The World is About to Face the Worst Food Crisis in 50 Years

With the Coronavirus spread disturbing the harvesting routine of the entire world, a large number of farmers and landlords are unable to disburse staple foods to the market. Owing to which, the degree of wasted food has gone perilously high, with the crops not having been attended properly and with the businesses shut down in various countries.

Reportedly, the situation had been quite adverse in various areas before the lockdowns began. The UN’s new report highlighted socio-political conflicts, natural disasters, the climate crisis, and the arrival of pests and plant and animal plagues to be the cause of the brewing food crisis.


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A prime example being East Africa as per the report, for facing the worst swarms of locusts in decades, with heavy rain putting the relief efforts in jeopardy.

However, experts report that the coronavirus crisis and lockdowns have severely aggravated the issue, resulting in a recession that is likely to push the entire world into catastrophic dearth of food.

UN also claimed that about 50 million people across the globe are likely to fall into severe poverty in 2020, courtesy of the COVID-19 induced recession, and unemployment. However, in a more harrowing revelation, it is likely to result in poor nutrition of children which could go on to be a cause of lifelong suffering. With the rising unemployment and poverty rate, this seems to be a very real probability.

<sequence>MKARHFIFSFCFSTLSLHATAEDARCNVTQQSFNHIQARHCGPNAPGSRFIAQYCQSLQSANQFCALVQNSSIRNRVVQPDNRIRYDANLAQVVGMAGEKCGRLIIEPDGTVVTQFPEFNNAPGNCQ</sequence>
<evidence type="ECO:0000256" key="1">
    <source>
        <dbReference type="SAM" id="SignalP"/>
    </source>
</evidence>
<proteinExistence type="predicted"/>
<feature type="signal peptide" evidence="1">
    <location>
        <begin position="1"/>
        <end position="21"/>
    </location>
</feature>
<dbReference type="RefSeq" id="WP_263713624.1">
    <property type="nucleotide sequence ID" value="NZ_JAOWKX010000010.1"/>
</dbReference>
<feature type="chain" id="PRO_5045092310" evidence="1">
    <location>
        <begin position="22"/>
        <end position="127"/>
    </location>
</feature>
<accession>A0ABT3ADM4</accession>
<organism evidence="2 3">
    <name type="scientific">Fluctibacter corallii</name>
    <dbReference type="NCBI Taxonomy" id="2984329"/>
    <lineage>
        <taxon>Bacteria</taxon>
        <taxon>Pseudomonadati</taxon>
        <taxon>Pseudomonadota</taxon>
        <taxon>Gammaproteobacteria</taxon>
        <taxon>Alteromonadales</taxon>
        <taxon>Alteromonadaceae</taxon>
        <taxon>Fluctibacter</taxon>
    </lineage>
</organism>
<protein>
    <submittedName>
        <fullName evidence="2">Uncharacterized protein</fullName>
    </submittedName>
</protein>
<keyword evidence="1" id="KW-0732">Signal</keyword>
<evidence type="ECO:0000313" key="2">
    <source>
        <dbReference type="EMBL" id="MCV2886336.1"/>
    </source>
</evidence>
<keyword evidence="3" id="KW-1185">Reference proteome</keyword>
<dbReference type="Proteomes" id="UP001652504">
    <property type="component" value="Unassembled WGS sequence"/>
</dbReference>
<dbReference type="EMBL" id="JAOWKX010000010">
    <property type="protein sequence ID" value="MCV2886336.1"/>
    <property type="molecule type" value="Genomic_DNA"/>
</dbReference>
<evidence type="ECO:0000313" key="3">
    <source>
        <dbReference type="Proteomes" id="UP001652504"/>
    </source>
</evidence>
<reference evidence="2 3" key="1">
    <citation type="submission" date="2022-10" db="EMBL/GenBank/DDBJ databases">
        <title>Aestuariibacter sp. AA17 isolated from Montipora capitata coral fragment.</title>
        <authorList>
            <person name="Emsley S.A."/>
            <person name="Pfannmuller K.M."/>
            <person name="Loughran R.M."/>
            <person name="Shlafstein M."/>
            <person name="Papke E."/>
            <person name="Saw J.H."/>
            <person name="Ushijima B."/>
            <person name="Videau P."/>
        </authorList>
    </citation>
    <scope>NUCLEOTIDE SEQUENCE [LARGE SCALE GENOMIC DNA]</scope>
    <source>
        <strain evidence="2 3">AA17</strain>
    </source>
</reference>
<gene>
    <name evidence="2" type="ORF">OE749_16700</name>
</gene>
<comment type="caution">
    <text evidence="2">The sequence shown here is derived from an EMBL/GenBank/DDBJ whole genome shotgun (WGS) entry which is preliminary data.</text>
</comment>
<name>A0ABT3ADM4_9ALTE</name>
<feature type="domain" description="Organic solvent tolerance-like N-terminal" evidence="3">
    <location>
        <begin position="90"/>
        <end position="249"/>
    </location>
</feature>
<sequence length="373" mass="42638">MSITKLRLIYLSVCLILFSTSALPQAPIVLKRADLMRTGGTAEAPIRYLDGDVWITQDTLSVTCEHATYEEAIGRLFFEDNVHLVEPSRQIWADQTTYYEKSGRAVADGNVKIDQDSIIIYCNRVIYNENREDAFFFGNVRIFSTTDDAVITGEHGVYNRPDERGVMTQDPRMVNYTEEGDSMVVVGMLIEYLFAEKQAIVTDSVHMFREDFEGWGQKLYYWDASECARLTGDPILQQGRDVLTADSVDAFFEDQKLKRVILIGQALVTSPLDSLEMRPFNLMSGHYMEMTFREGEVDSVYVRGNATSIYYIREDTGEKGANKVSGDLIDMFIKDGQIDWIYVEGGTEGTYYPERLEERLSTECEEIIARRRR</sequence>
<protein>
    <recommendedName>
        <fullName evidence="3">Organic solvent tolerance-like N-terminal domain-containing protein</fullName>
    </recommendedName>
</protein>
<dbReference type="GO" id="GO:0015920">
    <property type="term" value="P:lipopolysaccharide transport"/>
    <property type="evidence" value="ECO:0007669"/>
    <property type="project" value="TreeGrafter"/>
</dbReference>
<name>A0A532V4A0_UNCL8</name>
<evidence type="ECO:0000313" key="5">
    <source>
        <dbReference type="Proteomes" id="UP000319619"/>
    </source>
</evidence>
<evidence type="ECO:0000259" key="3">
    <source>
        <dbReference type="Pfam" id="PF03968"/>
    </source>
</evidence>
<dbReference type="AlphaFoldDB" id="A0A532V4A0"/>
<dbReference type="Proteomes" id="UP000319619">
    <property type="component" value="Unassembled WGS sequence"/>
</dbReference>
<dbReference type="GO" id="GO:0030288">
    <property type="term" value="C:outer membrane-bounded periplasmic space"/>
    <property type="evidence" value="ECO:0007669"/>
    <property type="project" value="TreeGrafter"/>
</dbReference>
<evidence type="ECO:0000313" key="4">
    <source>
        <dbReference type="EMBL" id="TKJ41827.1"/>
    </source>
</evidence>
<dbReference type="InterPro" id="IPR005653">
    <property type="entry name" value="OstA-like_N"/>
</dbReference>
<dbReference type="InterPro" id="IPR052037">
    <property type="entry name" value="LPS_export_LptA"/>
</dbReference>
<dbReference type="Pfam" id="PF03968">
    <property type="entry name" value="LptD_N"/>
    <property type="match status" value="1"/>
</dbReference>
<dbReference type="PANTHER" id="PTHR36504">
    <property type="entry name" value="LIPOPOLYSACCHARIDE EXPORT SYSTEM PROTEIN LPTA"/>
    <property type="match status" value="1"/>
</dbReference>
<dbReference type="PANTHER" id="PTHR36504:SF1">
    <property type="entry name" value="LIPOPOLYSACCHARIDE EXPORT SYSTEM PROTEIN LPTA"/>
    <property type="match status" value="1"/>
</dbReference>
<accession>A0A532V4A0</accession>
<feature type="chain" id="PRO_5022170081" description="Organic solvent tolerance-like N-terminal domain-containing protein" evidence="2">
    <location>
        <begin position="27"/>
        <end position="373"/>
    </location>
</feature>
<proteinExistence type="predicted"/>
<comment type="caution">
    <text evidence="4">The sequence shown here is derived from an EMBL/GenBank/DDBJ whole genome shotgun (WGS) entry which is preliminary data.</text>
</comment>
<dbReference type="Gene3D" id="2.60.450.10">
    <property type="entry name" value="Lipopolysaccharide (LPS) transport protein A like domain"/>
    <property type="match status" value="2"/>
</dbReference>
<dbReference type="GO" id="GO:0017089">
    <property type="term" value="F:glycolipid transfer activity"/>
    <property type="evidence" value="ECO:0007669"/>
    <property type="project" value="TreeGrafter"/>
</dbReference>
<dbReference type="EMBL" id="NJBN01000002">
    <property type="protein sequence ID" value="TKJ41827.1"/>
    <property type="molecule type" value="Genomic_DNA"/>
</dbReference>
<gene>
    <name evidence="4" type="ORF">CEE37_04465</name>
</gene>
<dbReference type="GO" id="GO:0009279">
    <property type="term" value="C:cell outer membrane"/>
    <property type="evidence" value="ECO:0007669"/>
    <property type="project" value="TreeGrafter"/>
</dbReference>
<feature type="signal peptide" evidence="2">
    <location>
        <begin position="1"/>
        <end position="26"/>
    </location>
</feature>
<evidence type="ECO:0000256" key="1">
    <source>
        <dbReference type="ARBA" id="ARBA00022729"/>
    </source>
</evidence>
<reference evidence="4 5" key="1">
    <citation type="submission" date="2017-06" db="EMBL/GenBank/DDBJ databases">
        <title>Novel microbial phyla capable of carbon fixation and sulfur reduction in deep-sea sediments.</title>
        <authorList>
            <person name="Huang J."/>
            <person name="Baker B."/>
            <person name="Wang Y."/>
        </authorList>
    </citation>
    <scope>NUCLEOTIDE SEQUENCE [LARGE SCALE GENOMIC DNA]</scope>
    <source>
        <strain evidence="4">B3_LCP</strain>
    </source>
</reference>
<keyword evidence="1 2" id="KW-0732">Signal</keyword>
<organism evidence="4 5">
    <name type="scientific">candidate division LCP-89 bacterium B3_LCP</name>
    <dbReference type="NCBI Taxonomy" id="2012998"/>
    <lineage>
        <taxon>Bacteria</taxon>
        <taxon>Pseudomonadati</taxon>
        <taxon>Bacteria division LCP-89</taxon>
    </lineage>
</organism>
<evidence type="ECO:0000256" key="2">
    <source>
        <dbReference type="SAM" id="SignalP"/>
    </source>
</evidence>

Based on the aforementioned facts, UN urges the governments all over the world to ready themselves to face the impending crisis.


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In his address, Secretary General United Nations Antonio Guterres said,

Unless immediate action is taken, it is increasingly clear that there is an impending global food emergency that could have long-term impacts on hundreds of millions of children and adults. We need to act now to avoid the worst impacts of our efforts to control the pandemic,

Guterres also proposed a three-pronged strategy to fend off the world’s worst food crisis in 50 years. Following is the three-pronged strategy:

  • To tend to the poverty-stricken regions to fend off immediate disaster and for governments to set their keen focus on food supply chains.
  • To fortify the social protection for vulnerable groups such as women and children.
  • To allocate more resources to the environmental protection, education and medical sector in order to strengthen the said sectors to take on future challenges.

Pakistan has also been suffering from the aforementioned issues combined together. Therefore it is high time for the government to heed the words of the UN and start planning an aversion or coping strategy accordingly.



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